Archive for April, 2015|Monthly archive page

My Bach Pilgrimage – 1714 (Part Three) – Three Part Invention

In Bach Pilgrimage, Baroque, JS Bach on April 29, 2015 at 6:46 pm

After all this time we remain, I am afraid, both 1714 and in Weimar but with three cantatas that underline Bach’s enduring inventiveness.

And we start with a joyous cantata, that in many ways presages his later – and some would say – grander works.

Erschallet, ihr Lieder, erklinget, ihr Saiten! (BWV 172) (Resound, you songs; ring out, you strings!) was written in May as part of his original contact when joining Weimar. It opens with a jubilant chorus complete with trumpets and timpani in celebration of the seligste Zeiten – blessed times – and is, in miniature, the kind of opening chorus that most people associate with Bach’s cantatas. Think, if you will permit, a shorthand version of the opening chorus of the Christmas Oratorio. Following a short recitative, the subsequent bass aria, Heilige Dreieinigkeit (Most Holy Trinity) continues this celebratory tone with its unusual scoring for trumpets and continuo only. Without another recitative, the mood becomes more contemplative in O Seelenparadies for tenor and unison strings. The simplicity of this aria is further heightened by the sense of moto perpetuo in the strings by which Bach creates the sense of God’s Spirit literally wafting through – Gottes Gesit durchwehet – with some further word painting in the second section at Auf, auf, bereite dich (Rise up, get ready). Before the final chorale, Bach writes a duet but it is effectively a quartet for soprano, alto with oboe d’amore obbligato and elaborate continuo line. The vocal and solo instrumental lines intertwine in what can only be described as an almost sensual rapture as the soprano beseeches the Holy Spirit to “waft” through her heart, with the said Spirit responding with “Ich enquicke dich, mein Kind” (I will refresh you, my child).

Reading up on this cantata, it seems that it was particularly loved by Bach – he revised it for Leipzig, making careful and suitable alterations on at least four different occasions. With its change of mood so effectively negotiated, and the contrast of the jubilant opening movement and the sensuousness of the duet, this cantata is a real gem.

With Advent being the start of the liturgical year, the opening chorus of Nun Komm, Der Heiden Heiland (BWV 61) couldn’t be anything but “mighty”. And that is exactly what Bach gives us – a grand chorus in the style of a French overture. I can’t – at the moment – think of another example in his cantatas, and considering that he only employs strings and no wind, trumpets or timpani, the effect is overwhelmingly sonorous and grand. The fugue at Des Sich wundert alle Welt quite literally gives the sense of the whole world marveling.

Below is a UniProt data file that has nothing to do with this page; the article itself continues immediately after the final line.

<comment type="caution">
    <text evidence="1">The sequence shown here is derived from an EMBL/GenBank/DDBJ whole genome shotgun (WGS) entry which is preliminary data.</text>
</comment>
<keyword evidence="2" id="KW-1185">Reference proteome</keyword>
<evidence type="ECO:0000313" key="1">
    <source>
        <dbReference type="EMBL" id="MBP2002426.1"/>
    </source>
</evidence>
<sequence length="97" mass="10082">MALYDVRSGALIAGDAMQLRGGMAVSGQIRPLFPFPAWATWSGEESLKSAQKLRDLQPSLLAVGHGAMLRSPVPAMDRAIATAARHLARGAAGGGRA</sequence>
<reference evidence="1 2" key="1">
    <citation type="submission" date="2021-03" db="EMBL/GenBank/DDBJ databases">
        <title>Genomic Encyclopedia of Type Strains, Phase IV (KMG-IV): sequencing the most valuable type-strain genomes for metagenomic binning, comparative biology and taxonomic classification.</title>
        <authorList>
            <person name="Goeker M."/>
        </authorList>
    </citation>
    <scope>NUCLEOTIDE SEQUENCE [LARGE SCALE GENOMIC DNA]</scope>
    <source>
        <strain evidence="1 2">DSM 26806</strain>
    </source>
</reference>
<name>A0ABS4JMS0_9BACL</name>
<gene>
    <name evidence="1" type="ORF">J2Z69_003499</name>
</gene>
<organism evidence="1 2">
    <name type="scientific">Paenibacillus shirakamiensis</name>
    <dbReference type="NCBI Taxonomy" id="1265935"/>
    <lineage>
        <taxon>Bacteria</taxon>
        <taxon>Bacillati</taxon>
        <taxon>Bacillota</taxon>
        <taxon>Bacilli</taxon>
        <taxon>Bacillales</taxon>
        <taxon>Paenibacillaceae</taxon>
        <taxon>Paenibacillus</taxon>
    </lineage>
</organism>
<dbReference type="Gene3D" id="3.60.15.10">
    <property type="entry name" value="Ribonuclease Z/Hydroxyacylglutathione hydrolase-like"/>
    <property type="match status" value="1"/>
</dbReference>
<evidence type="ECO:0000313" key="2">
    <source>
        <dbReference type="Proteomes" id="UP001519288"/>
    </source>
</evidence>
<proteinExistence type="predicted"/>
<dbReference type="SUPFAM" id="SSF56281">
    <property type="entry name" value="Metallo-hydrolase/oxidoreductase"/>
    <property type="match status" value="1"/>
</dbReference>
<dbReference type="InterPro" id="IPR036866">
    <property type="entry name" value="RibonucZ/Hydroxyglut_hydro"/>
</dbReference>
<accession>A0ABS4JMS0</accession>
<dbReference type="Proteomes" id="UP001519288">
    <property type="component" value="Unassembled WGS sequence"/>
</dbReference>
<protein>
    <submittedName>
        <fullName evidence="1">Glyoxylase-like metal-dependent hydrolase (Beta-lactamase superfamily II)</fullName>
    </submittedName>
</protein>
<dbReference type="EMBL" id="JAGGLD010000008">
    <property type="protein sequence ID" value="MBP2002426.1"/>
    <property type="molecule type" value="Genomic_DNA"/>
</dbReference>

There follows a recitative and aria for tenor. The recitative ends with some delicate arioso writing which is reflected in the aria’s gentle, dance-like gait. But it is the subsequent recitative for bass that would have had the congregation sitting up in their seats. While only ten bars in length, this is the crux of the cantata – Jesus himself knocking on the door of the penitent. And Bach underlines the significance of this with the use of pizzicato strings to underline the word klopfe. Simply but incredibly emotive. The final aria, for soprano and continuo only is again deceiving in its simplicity. Bach unwinds a beautifully expansive vocal line. And the cantata ends as grandly as it began, with an exuberant chorus

In complete contrast is the more intimate Tritt auf die Glaubensbahn (BWV 152) originally performed on December 30 1714 and therefore Bach’s last cantata of the year. However, with its use of recorder and oboe, it some ways it feels in some ways richer and opens with a two-part sinfonia, the second part being a fugue. The oboe provides the obbligato for the first aria for bass, and its easy to hear in the scales of both the instrument and soloist the path of faith (Glaubensbahn).

In the next recitative, Bach again employs arioso, before a more contemplative aria for soprano with recorder and viola d’amore obbligato. Despite its brevity, the interplay between the vocal line and two instruments makes this aria remarkable. A perfunctory recitative leads into a closing duet for soprano and bass – Jesus and the Soul – with the ritornello in the orchestra contrasting with the imitative writing in the vocal lines.

By the end of his first year in Weimar, it must have been evident to the people of the town that in Bach they had a exceedingly creative and inventive Konzertmeister.


The Greatest Love Of All

In Classical Music, Opera, Review, Richard Wagner on April 27, 2015 at 2:46 pm

Review – Die Walküre, Act Three (Millennium Centre, Cardiff. Sunday 26 April)

Wotan – Bryn Terfel
Brünnhilde – Iréne Theorin
Sieglinde – Rachel Nicholls
Die Walküre – Camilla Roberts (Gerhilde); Katherine Broderick (Helmwige); Sarah Pring (Waltraute); Emma Carrington ( Schwertleite); Meeta Raval (Ortlinde); Madeleine Shaw (Siegrune); Ceri Williams (Grimgerde); Leah-Marian Jones (Rossweisse)